Robert Hass’s poetry is celebrated for his intellect and feeling and has mapped new territories of the personal poem.
Hass was born in 1941 in San Francisco and has published many books of poetry, including Field Guide (1973), Praise (1979), Human Wishes (1989), and Sun Under Wood (1996), as well as a book of essays on poetry, Twentieth Century Pleasures (1984). Hass translated many of the works of Nobel Prize-winning Polish poet Czeslaw Milosz and edited several collections of poetry, including Best American Poetry (2001). His collection of poems entitled Time and Materials (2007) won both the 2007 National Book Award and the 2008 Pulitzer Prize.
“Robert Hass’s poems have always included their author’s ‘real’ voice,” wrote Dan Chiasson in The New Yorker, “facts that one could check, tones recognizable from Hass’s excellent, often highly personal essays. Warm and credulous, even tender, Hass’s is a poetry of first names (Rachels, Earlenes, Bills, and Cheryls), men and women whose intentions have mellowed toward one another, society that has splintered off into small dinner parties and hikes. And it’s all against the big backdrop of the West Coast—marshes and quinces and loquats.”
This West Coast has served not only as backdrop but as foreground for Hass. He has been a resident of California for most of his life, a landscape that not only permeated his poetry, but has also infused his actions as a public figure. A two-term U.S. Poet Laureate, The Los Angeles Times praised his efforts in that position, stating, “Hass has significantly broadened the role of poet laureate to include not only his love for poetry but also his concern for literacy and his passion for environmentalism.” His deep commitment to these issues led him to found River of Words, an organization that promotes environmental and arts education in affiliation with the Library of Congress Center for the Book. He is also a board member of International Rivers Network and hosted the Watershed conference at the University of California, Berkeley.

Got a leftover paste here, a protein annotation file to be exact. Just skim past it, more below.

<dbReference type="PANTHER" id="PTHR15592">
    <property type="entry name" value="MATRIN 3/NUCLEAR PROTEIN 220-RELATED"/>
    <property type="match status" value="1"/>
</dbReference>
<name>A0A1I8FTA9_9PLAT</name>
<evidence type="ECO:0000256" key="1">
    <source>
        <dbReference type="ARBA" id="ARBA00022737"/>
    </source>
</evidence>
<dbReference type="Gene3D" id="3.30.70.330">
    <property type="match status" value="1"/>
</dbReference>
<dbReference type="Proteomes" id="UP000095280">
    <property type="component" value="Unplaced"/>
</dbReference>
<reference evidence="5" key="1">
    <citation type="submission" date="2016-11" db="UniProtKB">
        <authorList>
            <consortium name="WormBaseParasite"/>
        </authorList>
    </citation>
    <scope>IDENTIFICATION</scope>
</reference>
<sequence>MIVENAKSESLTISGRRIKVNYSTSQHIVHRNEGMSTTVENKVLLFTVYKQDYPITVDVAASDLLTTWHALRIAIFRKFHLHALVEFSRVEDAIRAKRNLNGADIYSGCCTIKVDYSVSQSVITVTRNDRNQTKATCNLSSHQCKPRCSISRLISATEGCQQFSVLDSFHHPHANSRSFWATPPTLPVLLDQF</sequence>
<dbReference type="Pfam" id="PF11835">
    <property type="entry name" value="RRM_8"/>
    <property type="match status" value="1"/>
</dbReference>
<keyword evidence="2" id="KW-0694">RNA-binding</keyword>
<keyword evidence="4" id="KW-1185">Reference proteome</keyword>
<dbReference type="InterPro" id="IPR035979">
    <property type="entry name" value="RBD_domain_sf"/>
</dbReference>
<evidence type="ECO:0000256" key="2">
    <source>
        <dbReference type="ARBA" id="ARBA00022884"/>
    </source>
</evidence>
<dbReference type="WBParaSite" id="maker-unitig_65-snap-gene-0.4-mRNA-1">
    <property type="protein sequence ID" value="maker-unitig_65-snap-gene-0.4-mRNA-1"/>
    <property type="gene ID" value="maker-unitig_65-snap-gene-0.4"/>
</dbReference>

Hass has been the recipient of many awards, including a MacArthur “Genius” Fellowship, the National Book Critics’ Circle Award (in 1984 and 1997), and he won the Yale Series of Younger Poets in 1973. He was chosen as Educator of the Year in 1997 by the North American Association on Environmental Education and elected to the American Academy of Arts & Sciences in 2005. He lives in California with his wife, poet Brenda Hillman, and teaches at the University of California, Berkeley.
Now and Then: The Poet’s Choice Columns, 1997-2000 (2007)
Time and Materials: Poems 1997-2005 (2007)Sun Under Wood: New Poems (1996)
The Essential Haiku: Versions of Basho, Buson & Issa (translator, 1994)
The Apple Trees at Olema: New and Selected Poems (1989)
Human Wishes (1989)
Field Guide (1973)
20th Century Pleasures (1984)
Robert Hass interview in the Houston Chronicle
What comes after a Pulitzer? More work and maybe a new stove.
Poet’s landscape of the personal and the public
The New Yorker reviews Robert Hass
Robert Hass’s ‘Time and Materials’ poems are impeccable